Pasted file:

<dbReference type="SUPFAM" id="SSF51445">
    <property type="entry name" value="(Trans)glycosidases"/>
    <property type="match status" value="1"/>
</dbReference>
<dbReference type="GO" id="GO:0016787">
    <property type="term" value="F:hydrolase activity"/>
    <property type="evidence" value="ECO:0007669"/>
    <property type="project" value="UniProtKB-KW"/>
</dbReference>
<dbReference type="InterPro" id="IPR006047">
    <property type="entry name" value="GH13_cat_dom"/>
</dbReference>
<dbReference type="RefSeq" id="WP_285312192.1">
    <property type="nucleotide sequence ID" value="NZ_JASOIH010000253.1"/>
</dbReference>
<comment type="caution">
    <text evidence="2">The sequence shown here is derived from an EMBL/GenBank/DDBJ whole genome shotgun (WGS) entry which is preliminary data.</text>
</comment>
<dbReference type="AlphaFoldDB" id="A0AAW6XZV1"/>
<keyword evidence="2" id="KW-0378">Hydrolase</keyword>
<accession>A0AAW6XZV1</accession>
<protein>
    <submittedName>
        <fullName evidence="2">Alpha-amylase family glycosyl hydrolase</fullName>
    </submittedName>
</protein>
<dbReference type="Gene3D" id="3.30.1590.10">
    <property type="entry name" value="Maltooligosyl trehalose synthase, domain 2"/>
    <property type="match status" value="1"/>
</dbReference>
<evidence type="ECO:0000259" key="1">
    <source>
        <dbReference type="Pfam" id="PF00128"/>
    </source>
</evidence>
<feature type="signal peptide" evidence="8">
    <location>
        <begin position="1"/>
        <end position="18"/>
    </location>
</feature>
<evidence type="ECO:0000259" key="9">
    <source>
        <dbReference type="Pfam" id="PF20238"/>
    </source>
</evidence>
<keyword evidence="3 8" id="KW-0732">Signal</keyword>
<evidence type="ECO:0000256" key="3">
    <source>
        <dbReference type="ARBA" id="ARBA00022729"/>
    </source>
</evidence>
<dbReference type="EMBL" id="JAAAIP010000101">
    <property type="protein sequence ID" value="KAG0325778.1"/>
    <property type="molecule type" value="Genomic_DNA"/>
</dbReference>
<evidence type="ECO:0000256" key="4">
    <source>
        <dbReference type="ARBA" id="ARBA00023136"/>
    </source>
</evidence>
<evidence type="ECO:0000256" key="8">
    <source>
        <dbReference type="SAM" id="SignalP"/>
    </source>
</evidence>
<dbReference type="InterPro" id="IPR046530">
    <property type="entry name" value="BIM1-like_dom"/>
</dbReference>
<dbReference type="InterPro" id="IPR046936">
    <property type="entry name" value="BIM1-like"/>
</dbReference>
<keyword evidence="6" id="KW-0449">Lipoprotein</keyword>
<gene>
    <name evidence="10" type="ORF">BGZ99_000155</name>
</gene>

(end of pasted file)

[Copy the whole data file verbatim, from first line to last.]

<dbReference type="SUPFAM" id="SSF51445">
    <property type="entry name" value="(Trans)glycosidases"/>
    <property type="match status" value="1"/>
</dbReference>
<dbReference type="GO" id="GO:0016787">
    <property type="term" value="F:hydrolase activity"/>
    <property type="evidence" value="ECO:0007669"/>
    <property type="project" value="UniProtKB-KW"/>
</dbReference>
<dbReference type="InterPro" id="IPR006047">
    <property type="entry name" value="GH13_cat_dom"/>
</dbReference>
<dbReference type="RefSeq" id="WP_285312192.1">
    <property type="nucleotide sequence ID" value="NZ_JASOIH010000253.1"/>
</dbReference>
<comment type="caution">
    <text evidence="2">The sequence shown here is derived from an EMBL/GenBank/DDBJ whole genome shotgun (WGS) entry which is preliminary data.</text>
</comment>
<dbReference type="AlphaFoldDB" id="A0AAW6XZV1"/>
<keyword evidence="2" id="KW-0378">Hydrolase</keyword>
<accession>A0AAW6XZV1</accession>
<protein>
    <submittedName>
        <fullName evidence="2">Alpha-amylase family glycosyl hydrolase</fullName>
    </submittedName>
</protein>
<dbReference type="Gene3D" id="3.30.1590.10">
    <property type="entry name" value="Maltooligosyl trehalose synthase, domain 2"/>
    <property type="match status" value="1"/>
</dbReference>
<evidence type="ECO:0000259" key="1">
    <source>
        <dbReference type="Pfam" id="PF00128"/>
    </source>
</evidence>
<feature type="signal peptide" evidence="8">
    <location>
        <begin position="1"/>
        <end position="18"/>
    </location>
</feature>
<evidence type="ECO:0000259" key="9">
    <source>
        <dbReference type="Pfam" id="PF20238"/>
    </source>
</evidence>
<keyword evidence="3 8" id="KW-0732">Signal</keyword>
<evidence type="ECO:0000256" key="3">
    <source>
        <dbReference type="ARBA" id="ARBA00022729"/>
    </source>
</evidence>
<dbReference type="EMBL" id="JAAAIP010000101">
    <property type="protein sequence ID" value="KAG0325778.1"/>
    <property type="molecule type" value="Genomic_DNA"/>
</dbReference>
<evidence type="ECO:0000256" key="4">
    <source>
        <dbReference type="ARBA" id="ARBA00023136"/>
    </source>
</evidence>
<evidence type="ECO:0000256" key="8">
    <source>
        <dbReference type="SAM" id="SignalP"/>
    </source>
</evidence>
<dbReference type="InterPro" id="IPR046530">
    <property type="entry name" value="BIM1-like_dom"/>
</dbReference>
<dbReference type="InterPro" id="IPR046936">
    <property type="entry name" value="BIM1-like"/>
</dbReference>
<keyword evidence="6" id="KW-0449">Lipoprotein</keyword>
<gene>
    <name evidence="10" type="ORF">BGZ99_000155</name>
</gene>